AYO alumnus Toshiyuki Hosogaya has just won a permanent position as Second Oboe with the Philharmonie Südwestfallen in Germany. Almost five years ago, he was performing festivals in the same country on the AYO International Tour, where this cultural experience gave him a taste of life as a professional musician abroad.
Read all about his experiences with AYO, tips on working towards an orchestral career and the importance of personal growth.
What made you choose the Philharmonie Südwestfallen in Germany?
To tell you the truth, due to the pandemic I was very keen to find a permanent position in any orchestra in the world and then came this audition with the Philharmonie Südwestfallen, which was so far the only audition this year and might still be for months to come.
I didn’t know too much about the orchestra beforehand, but one of the greatest things I discovered recently was Chief Conductor Nabil Shehata is former Principal Double Bass of the Berlin Philharmonic, and as a student of Daniel Barenboim he is one of the best emerging conductors today. It’s one of the things I love about being a musician in Europe, there are world-class musicians literally in every corner of the country!
As you progressed through the AYO pathway – from your first AYO Young Symphonists through to the AYO International Tour five years ago – what did you learn along the way?
Music is always about making connections. In an orchestral context, solos passages are the end of the scoring chain in soccer for example – you are the one who kicked the ball in the goal but leading up to the goal was equally important work done by all other players in the team.
I won’t go into the technical details of orchestral playing here, but through intensive and extensive training programs at AYO I was given access to every possible skill needed to be a good orchestral musician, both on a personal and musical level.
After performing in festivals across Germany on the tour, what led you to pursuing an orchestral career over there?
It has always been my dream to go to Europe for studies and to get a job in an orchestra there. I remember telling my teacher at the time at the Sydney Conservatorium, Alexandre Oguey, ‘I want to get a job in a good orchestra in Europe, so please teach me how I can achieve this goal’.
Once I was actually on the AYO International Tour in 2016, working with maestro Manfred Honeck and listing to the Bamberg Symphony Orchestra in Germany’s Kissinger Sommer the night before our concert, I felt even more strongly that I had to be a musician in Europe.
Not only is it where most of the classical music was originally written and performed but I felt every figure and phrase told a story and that was fundamentally different to what I knew. It wasn’t that the level is higher in Germany, it was just so different and it somehow made me want to discover more.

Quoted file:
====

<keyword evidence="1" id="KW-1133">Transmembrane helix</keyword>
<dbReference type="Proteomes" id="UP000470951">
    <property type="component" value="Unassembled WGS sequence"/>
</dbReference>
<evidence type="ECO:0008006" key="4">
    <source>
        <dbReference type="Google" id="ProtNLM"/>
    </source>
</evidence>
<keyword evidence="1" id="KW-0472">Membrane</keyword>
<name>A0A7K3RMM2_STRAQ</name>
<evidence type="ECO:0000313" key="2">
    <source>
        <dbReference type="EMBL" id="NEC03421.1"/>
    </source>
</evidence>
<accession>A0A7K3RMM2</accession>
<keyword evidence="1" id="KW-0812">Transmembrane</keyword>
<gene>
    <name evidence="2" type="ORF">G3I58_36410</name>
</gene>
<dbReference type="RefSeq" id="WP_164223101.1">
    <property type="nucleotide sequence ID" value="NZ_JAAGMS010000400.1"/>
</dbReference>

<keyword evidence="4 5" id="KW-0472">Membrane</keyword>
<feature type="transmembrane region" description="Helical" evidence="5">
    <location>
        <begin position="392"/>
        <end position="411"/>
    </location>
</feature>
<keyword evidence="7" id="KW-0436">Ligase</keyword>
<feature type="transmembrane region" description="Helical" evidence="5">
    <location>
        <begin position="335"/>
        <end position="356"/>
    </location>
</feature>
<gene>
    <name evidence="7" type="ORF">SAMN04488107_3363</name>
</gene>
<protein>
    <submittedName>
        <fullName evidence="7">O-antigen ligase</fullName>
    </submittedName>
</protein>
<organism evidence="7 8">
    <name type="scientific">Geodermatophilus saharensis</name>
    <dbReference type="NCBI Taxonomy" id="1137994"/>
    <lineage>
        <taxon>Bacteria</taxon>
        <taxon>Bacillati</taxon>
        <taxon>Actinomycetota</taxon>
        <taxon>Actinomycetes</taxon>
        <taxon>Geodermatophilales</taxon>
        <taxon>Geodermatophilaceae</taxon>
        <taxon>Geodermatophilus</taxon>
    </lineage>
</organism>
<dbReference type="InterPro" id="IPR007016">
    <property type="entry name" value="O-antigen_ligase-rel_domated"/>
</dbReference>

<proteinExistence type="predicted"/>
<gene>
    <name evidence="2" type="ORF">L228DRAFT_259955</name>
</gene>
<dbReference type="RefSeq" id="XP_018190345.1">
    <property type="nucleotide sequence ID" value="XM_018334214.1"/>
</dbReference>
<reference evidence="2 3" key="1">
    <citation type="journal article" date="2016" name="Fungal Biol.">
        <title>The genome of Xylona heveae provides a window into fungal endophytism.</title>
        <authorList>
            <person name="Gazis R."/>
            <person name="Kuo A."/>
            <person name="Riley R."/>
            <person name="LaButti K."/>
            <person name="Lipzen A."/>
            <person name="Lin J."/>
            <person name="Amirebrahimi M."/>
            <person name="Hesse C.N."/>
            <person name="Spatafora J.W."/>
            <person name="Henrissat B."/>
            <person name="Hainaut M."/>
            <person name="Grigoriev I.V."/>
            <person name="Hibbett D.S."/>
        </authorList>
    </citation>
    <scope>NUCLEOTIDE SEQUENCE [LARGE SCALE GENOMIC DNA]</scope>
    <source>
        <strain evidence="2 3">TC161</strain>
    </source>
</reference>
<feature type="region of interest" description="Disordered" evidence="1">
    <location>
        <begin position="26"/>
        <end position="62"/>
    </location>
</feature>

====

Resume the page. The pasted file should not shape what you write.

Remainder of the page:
In light of the many restrictions over the past year, what changes have you made to enable you to continue working at your craft?
To be honest, I was exhausted from the pressure of playing as a contract musician in different operas every week, alongside lessons with my professor and auditions. There was one week where I played an audition on a Monday, rehearsed for an opera all day Tuesday, performed Gala concerts Thursday to Friday and did another audition on Sunday. I was literally just playing the oboe and sleeping. So when the Opera House in Duisburg decided to cancel all the upcoming concerts, I was quite relieved!
Since the first lockdown in March 2020 I was able to focus on personal growth, as I’d never had so much time in my life. Diana Doherty once told me, ‘Life is like a round-graph. In order to improve one aspect of your life, you need to also improve every other aspect, so it stays rounded. Otherwise, the improved aspect will eventually go back to how it was – and the graph remains round.’ So I read many books, studied scores and read biographies of composers. I also spent time revisiting my hobbies and developed new ones.
For our current and future musicians, what advice would you give to them on making it in a professional orchestra?
If you’re looking to get a job in an orchestra, I have good news and bad news:
- The bad news is – it is very difficult statistically speaking
- The good news is – that doesn’t matter
You only need to think about improving yourself as a musician and as a person then, before you know it, the job will come to you.
I want to personally emphasise; you need to be thankful every step of the way even when things are going ‘south’. You need to be thankful to those who helped you, for the opportunities to play, whether they’re auditions, concerts, exams or unpaid. People and opportunities come where they’re appreciated, so they will come if you’re quite simply a grateful person.
A talent or ability you need is to never give up the want to finish the race, no matter what. I think it was classical pianist Rubinstein who said to one of his students, ‘I can tell you how to play but I cannot tell you how to want to play.’
What’s a surprising passion of yours outside of music?
I speak a bit of Russian now. Since March 2020 I’ve been taking lessons on Skype every week and have been enjoying it very much. Another is not exactly outside of music but I recently started playing Balalaika, a Russian folk guitar.
What are you most excited about ahead of performing in the wind section?
I am most excited about finding out this orchestra’s own character. Every orchestra has a certain character that has developed over time as a result of chemistry among the players, so for me it’s like a fingerprint of the orchestra. It may not be obvious when you listen to a recording but playing in a section you can feel it immediately. I am really excited to see what it’s like to fit in with this orchestra!